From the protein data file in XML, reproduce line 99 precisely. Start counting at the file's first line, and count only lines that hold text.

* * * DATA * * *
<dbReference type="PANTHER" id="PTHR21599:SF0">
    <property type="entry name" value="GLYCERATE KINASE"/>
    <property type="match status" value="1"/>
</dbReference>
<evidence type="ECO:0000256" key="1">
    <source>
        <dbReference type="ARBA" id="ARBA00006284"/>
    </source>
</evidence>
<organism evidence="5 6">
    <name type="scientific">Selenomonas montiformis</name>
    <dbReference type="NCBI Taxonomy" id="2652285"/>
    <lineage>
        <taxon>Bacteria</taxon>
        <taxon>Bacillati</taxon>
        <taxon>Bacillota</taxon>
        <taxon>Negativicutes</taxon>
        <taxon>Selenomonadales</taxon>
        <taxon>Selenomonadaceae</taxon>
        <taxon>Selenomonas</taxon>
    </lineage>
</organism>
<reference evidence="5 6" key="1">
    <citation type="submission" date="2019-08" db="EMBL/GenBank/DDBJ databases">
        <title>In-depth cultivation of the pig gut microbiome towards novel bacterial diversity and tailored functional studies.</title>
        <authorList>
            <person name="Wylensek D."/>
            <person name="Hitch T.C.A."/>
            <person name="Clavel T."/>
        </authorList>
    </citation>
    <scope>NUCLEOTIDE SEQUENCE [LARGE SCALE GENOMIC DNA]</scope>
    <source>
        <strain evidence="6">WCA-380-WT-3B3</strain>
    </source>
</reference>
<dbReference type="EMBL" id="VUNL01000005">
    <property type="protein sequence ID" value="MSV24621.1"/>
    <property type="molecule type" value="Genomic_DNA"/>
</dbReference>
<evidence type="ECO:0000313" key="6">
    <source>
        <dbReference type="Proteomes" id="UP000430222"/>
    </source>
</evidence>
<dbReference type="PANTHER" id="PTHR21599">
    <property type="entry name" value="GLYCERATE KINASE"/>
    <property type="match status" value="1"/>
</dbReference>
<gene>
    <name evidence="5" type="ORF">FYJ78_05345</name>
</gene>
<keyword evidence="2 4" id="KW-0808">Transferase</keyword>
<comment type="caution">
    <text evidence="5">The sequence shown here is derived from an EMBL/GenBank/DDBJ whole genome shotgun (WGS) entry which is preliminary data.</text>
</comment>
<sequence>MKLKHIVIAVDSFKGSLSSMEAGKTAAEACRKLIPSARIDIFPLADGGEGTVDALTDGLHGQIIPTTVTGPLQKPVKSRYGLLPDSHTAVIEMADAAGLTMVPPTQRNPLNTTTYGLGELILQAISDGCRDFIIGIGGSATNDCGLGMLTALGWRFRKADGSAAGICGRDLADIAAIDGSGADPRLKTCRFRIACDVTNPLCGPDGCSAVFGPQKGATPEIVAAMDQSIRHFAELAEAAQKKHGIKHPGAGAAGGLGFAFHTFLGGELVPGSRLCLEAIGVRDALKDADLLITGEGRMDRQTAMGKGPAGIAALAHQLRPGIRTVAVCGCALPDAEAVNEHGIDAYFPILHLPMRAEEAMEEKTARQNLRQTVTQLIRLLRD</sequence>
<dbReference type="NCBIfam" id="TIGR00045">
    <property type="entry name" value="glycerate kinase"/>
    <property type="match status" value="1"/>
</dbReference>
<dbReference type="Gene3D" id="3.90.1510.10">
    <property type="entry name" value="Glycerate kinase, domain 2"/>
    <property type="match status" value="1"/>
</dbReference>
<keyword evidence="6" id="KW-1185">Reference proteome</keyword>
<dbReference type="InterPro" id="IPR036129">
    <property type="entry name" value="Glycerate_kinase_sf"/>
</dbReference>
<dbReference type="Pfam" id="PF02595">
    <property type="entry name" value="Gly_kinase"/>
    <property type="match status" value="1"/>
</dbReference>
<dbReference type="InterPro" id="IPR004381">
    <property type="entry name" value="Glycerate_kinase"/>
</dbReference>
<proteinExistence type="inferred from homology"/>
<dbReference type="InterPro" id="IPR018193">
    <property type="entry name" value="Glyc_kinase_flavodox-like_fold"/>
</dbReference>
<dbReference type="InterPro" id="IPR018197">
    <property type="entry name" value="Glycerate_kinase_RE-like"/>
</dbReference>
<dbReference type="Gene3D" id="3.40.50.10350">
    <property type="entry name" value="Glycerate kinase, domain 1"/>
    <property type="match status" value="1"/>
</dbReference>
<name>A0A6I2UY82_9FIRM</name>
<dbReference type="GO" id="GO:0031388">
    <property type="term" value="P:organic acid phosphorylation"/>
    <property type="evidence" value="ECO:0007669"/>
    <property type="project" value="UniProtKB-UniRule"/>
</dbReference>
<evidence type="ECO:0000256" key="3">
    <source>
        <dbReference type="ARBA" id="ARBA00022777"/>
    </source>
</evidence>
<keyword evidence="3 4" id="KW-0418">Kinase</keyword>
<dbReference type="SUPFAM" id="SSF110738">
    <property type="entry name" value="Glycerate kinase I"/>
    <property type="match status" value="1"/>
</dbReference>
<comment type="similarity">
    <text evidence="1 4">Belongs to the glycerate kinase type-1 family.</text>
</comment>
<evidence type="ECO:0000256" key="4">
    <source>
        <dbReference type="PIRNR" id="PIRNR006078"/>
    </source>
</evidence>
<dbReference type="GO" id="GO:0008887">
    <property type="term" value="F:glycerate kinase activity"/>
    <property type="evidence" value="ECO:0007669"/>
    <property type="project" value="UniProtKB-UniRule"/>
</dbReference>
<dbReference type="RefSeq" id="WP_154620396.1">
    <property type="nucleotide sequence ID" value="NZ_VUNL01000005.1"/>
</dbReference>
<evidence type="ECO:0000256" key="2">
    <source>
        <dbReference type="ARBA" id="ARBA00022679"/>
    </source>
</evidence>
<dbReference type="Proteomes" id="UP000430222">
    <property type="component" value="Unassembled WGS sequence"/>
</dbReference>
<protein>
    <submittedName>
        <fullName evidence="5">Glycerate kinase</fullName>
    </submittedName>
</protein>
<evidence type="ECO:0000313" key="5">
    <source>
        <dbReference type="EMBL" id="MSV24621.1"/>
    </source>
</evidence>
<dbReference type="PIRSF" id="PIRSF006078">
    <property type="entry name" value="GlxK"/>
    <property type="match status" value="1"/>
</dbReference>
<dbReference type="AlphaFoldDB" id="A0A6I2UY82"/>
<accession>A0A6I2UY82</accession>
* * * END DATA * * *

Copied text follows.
<keyword evidence="3 4" id="KW-0418">Kinase</keyword>